Optimization of fragrance extraction: Daytime and flower age affect scent emission in simple and double narcissi

Journal ar
Industrial Crops and Products
  • Volumen: 52
  • Fecha: 01 January 2014
  • Páginas: 671-678
  • ISSN: 09266690
  • Source Type: Journal
  • DOI: 10.1016/j.indcrop.2013.11.034
  • Document Type: Article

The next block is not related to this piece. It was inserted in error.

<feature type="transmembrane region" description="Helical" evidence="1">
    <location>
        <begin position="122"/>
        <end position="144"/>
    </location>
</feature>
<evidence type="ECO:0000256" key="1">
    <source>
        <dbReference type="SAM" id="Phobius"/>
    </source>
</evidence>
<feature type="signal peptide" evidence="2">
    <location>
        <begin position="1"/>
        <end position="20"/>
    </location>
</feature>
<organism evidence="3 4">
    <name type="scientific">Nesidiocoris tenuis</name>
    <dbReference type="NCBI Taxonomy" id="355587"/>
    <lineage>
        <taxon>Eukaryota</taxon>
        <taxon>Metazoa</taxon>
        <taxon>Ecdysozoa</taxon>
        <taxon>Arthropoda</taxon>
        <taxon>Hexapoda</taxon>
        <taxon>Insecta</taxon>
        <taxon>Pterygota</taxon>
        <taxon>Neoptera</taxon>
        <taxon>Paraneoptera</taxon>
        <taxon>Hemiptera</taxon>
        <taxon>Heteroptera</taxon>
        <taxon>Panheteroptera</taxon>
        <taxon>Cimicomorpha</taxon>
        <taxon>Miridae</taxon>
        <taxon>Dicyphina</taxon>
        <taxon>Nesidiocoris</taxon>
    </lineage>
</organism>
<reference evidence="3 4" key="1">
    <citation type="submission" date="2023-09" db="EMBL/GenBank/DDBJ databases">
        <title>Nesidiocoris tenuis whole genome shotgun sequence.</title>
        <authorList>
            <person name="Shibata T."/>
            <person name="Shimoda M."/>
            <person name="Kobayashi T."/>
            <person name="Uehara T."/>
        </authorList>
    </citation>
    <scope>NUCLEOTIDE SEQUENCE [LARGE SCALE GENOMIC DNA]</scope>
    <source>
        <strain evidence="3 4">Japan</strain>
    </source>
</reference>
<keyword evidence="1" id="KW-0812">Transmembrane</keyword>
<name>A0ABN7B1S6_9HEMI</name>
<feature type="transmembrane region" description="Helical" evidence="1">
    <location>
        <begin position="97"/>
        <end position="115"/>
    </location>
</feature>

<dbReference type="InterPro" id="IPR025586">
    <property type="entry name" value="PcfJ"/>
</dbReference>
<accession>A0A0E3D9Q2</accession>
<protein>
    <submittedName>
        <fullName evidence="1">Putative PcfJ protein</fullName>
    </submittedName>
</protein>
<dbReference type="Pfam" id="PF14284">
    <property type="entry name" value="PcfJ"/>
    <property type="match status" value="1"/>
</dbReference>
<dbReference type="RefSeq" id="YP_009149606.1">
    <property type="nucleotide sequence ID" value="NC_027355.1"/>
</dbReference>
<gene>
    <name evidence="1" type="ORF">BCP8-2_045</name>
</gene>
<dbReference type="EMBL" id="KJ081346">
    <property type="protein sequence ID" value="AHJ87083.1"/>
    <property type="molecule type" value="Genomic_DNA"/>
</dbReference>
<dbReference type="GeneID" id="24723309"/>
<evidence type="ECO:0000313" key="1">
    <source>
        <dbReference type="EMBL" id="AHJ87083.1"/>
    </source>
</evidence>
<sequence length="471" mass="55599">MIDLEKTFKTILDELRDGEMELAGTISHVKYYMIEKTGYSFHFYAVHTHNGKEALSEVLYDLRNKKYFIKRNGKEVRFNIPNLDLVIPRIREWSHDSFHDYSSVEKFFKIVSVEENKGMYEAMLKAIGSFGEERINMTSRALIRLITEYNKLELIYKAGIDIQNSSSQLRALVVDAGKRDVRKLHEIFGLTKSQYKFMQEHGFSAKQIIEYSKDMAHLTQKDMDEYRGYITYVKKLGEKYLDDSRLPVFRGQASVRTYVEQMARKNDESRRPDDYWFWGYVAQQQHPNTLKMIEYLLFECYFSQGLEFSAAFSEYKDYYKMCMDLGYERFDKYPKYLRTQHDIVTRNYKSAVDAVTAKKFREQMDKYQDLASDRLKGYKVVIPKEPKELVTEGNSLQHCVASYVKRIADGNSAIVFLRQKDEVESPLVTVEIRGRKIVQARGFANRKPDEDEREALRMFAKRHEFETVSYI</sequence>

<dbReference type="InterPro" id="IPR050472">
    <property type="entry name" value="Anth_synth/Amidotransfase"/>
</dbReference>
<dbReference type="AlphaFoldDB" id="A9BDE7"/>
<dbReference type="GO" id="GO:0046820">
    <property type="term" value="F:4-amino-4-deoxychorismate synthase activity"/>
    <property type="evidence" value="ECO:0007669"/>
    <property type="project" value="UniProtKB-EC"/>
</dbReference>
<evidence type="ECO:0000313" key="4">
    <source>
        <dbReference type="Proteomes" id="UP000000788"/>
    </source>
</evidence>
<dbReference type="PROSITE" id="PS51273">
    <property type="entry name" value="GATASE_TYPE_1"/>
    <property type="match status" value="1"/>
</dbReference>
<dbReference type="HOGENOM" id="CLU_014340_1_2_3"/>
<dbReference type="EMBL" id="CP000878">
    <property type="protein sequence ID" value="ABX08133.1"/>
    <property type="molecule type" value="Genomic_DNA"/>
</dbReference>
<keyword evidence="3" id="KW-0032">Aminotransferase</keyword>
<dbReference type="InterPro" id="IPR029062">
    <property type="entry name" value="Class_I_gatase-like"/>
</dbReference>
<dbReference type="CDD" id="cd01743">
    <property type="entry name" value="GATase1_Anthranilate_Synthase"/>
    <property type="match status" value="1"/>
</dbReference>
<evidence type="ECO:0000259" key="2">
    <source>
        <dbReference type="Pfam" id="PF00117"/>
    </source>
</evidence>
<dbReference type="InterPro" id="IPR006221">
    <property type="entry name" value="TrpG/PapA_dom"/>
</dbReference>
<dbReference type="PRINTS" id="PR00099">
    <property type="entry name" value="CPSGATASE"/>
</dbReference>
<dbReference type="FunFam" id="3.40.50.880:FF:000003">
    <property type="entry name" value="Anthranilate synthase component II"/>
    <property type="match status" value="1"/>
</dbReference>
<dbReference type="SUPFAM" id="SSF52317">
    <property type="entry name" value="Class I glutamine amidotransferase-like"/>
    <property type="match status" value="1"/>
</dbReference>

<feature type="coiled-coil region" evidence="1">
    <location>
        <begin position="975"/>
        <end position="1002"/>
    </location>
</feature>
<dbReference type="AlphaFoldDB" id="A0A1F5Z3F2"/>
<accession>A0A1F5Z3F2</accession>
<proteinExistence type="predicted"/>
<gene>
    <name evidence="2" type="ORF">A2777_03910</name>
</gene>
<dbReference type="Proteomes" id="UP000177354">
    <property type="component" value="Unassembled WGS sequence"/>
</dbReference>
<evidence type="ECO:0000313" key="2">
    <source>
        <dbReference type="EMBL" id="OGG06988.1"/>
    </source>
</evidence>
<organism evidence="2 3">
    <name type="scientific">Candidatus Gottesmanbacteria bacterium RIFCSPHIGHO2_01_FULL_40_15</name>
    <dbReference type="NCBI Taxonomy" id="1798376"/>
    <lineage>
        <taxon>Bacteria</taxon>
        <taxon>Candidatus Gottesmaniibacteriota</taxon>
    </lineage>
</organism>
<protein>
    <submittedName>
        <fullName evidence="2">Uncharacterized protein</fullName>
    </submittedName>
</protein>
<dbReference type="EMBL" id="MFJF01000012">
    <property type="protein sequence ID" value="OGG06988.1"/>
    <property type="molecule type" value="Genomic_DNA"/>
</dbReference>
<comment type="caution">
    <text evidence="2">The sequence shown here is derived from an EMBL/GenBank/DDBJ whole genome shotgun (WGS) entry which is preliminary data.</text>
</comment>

The fragrance of Narcissus flowers is used for luxury perfumes because of its delicate odor. Fragrance productivity is relatively low and an increase in fragrance yield is therefore an important issue. This study investigated the development of scent emission and scent profile of narcissus cultivars of simple and double flower architecture. Headspace solid-phase microextraction (HS-SPME) and capillary gas chromatography/mass spectrometry (GC-MS) were applied to analyze flower scent in dependence of daytime and flower age. The major scent compounds identified were those typical for Narcissus species, monoterpenes and benzenoids, here in form of cis-ß-ocimene and benzyl acetate. The double flower cultivar, with 11 major compounds had a more complex scent profile than the simple flower cultivar with 6 major volatiles. Both cultivars showed circadian emission patterns and produced significantly less scent during the night than during the day with a reduction of 40% in double flowers and 37% in single flowers. Four-day old flowers produced 37% and 59% less volatiles in double and simple flowers compared to freshly cut flowers. Volatile composition varied among cultivars, daytime and flower age, however benzyl acetate and cis-ß-ocimene continuously formed the major compounds. Compound flowers with doubled perianth structures produced double amount of scent compared to simple flowers independent of daytime. The drastic differences in volatile production depending on daytime, flower age and flower architecture should be taken into account when using narcissus flowers for the production of absolute fragrance extracts. © 2013 Elsevier B.V.

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